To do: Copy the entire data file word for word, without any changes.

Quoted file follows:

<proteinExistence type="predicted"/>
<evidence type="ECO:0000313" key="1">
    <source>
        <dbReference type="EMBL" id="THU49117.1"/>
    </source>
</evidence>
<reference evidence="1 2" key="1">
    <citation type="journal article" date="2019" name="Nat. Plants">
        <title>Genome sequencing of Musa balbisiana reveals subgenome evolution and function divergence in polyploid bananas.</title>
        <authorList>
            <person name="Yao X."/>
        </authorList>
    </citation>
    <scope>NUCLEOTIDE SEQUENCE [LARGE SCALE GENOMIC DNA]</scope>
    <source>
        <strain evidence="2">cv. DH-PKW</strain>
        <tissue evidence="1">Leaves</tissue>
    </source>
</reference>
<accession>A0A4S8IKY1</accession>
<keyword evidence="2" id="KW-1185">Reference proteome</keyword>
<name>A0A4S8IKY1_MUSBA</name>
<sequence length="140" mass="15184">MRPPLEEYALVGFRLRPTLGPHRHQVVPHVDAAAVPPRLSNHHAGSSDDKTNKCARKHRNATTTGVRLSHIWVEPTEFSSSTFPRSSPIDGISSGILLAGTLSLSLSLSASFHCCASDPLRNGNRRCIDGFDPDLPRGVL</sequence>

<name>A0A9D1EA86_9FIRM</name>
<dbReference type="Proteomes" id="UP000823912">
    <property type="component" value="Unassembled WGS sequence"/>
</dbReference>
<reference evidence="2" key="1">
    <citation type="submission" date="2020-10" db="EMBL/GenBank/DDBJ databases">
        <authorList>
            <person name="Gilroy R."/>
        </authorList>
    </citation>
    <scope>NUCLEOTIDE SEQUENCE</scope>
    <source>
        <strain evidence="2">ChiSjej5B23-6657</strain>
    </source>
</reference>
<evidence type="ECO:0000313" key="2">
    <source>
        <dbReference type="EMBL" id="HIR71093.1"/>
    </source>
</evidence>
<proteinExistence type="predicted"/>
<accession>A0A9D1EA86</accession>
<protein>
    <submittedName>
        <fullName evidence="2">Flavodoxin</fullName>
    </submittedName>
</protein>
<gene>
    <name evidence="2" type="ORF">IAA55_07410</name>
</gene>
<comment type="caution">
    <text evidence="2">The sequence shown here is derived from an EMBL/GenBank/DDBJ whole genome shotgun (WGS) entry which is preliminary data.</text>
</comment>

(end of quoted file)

<proteinExistence type="predicted"/>
<evidence type="ECO:0000313" key="1">
    <source>
        <dbReference type="EMBL" id="THU49117.1"/>
    </source>
</evidence>
<reference evidence="1 2" key="1">
    <citation type="journal article" date="2019" name="Nat. Plants">
        <title>Genome sequencing of Musa balbisiana reveals subgenome evolution and function divergence in polyploid bananas.</title>
        <authorList>
            <person name="Yao X."/>
        </authorList>
    </citation>
    <scope>NUCLEOTIDE SEQUENCE [LARGE SCALE GENOMIC DNA]</scope>
    <source>
        <strain evidence="2">cv. DH-PKW</strain>
        <tissue evidence="1">Leaves</tissue>
    </source>
</reference>
<accession>A0A4S8IKY1</accession>
<keyword evidence="2" id="KW-1185">Reference proteome</keyword>
<name>A0A4S8IKY1_MUSBA</name>
<sequence length="140" mass="15184">MRPPLEEYALVGFRLRPTLGPHRHQVVPHVDAAAVPPRLSNHHAGSSDDKTNKCARKHRNATTTGVRLSHIWVEPTEFSSSTFPRSSPIDGISSGILLAGTLSLSLSLSASFHCCASDPLRNGNRRCIDGFDPDLPRGVL</sequence>

<name>A0A9D1EA86_9FIRM</name>
<dbReference type="Proteomes" id="UP000823912">
    <property type="component" value="Unassembled WGS sequence"/>
</dbReference>
<reference evidence="2" key="1">
    <citation type="submission" date="2020-10" db="EMBL/GenBank/DDBJ databases">
        <authorList>
            <person name="Gilroy R."/>
        </authorList>
    </citation>
    <scope>NUCLEOTIDE SEQUENCE</scope>
    <source>
        <strain evidence="2">ChiSjej5B23-6657</strain>
    </source>
</reference>
<evidence type="ECO:0000313" key="2">
    <source>
        <dbReference type="EMBL" id="HIR71093.1"/>
    </source>
</evidence>
<proteinExistence type="predicted"/>
<accession>A0A9D1EA86</accession>
<protein>
    <submittedName>
        <fullName evidence="2">Flavodoxin</fullName>
    </submittedName>
</protein>
<gene>
    <name evidence="2" type="ORF">IAA55_07410</name>
</gene>
<comment type="caution">
    <text evidence="2">The sequence shown here is derived from an EMBL/GenBank/DDBJ whole genome shotgun (WGS) entry which is preliminary data.</text>
</comment>